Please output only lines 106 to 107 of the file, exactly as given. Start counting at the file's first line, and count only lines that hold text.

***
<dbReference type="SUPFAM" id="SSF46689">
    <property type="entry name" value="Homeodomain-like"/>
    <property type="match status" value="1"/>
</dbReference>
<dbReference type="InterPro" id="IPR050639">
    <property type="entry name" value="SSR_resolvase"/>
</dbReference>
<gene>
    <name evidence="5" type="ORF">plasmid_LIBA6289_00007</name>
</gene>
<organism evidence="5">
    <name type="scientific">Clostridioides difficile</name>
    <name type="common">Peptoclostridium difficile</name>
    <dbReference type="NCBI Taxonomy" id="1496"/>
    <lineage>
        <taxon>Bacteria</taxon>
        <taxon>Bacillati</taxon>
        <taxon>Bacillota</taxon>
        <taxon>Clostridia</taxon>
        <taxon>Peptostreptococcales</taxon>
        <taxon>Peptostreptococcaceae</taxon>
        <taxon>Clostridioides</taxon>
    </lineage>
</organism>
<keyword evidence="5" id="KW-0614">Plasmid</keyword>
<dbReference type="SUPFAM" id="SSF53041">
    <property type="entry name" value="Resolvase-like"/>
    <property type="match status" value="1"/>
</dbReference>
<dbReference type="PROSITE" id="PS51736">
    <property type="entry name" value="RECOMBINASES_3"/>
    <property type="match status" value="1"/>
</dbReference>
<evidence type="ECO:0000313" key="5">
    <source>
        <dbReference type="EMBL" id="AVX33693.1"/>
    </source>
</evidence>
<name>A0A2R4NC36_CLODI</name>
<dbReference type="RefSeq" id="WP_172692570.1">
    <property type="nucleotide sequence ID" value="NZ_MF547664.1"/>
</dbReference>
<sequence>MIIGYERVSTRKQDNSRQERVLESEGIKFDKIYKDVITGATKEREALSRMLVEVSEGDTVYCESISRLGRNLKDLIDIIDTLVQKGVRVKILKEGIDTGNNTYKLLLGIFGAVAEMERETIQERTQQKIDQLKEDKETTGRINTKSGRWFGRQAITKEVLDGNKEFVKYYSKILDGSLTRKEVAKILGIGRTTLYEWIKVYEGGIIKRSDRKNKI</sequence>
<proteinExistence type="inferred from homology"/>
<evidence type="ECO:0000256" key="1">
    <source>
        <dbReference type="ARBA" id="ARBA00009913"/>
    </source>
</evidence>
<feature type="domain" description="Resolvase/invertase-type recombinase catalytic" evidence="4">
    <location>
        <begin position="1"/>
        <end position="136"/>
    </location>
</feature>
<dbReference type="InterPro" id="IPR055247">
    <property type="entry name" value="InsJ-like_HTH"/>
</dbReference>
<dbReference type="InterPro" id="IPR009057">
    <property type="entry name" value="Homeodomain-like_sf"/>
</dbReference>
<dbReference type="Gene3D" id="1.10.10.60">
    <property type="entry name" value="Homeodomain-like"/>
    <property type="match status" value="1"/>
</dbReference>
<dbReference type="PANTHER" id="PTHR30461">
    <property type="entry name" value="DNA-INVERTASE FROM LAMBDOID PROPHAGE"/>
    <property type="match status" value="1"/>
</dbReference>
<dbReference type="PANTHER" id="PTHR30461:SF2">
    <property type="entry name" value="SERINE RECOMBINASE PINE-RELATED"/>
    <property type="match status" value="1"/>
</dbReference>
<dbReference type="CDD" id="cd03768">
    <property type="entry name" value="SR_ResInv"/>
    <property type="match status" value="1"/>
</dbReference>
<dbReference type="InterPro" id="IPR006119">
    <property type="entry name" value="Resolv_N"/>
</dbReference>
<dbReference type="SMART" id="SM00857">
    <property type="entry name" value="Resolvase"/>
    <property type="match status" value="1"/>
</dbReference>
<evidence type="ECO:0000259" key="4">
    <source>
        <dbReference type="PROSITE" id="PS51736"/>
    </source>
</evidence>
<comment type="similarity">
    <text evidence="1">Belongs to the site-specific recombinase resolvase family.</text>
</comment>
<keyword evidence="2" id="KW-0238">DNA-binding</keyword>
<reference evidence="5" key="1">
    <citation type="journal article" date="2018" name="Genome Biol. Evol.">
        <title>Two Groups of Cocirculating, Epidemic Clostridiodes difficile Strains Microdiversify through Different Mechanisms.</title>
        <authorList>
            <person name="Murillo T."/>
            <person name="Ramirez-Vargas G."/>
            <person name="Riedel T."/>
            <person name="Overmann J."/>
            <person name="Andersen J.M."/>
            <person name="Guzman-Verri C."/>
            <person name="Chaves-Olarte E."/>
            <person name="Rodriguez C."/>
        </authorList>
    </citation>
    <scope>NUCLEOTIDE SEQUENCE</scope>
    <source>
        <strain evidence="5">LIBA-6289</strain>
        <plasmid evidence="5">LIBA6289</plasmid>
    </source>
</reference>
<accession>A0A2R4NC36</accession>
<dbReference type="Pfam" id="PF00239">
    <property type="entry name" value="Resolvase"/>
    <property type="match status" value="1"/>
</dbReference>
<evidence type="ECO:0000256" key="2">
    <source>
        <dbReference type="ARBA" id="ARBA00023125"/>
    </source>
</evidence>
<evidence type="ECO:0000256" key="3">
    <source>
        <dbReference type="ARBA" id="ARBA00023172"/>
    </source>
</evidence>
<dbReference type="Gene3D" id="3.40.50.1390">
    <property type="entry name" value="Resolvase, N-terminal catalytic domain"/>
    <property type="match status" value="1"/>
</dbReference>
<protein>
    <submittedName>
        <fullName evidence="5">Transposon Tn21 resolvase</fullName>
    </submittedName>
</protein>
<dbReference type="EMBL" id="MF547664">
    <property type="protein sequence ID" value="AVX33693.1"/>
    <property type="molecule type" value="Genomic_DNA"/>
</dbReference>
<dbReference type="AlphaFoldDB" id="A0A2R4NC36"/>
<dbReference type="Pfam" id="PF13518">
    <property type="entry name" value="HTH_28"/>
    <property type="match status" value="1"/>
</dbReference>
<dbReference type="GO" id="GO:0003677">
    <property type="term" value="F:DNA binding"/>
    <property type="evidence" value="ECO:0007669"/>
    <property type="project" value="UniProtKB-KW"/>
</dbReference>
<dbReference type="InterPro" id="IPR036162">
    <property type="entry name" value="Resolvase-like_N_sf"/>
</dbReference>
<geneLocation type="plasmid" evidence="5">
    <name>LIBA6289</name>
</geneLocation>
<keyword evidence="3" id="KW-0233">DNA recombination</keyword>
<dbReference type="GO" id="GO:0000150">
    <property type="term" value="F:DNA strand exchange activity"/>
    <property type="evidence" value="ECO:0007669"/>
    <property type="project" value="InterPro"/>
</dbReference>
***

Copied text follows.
        </authorList>
    </citation>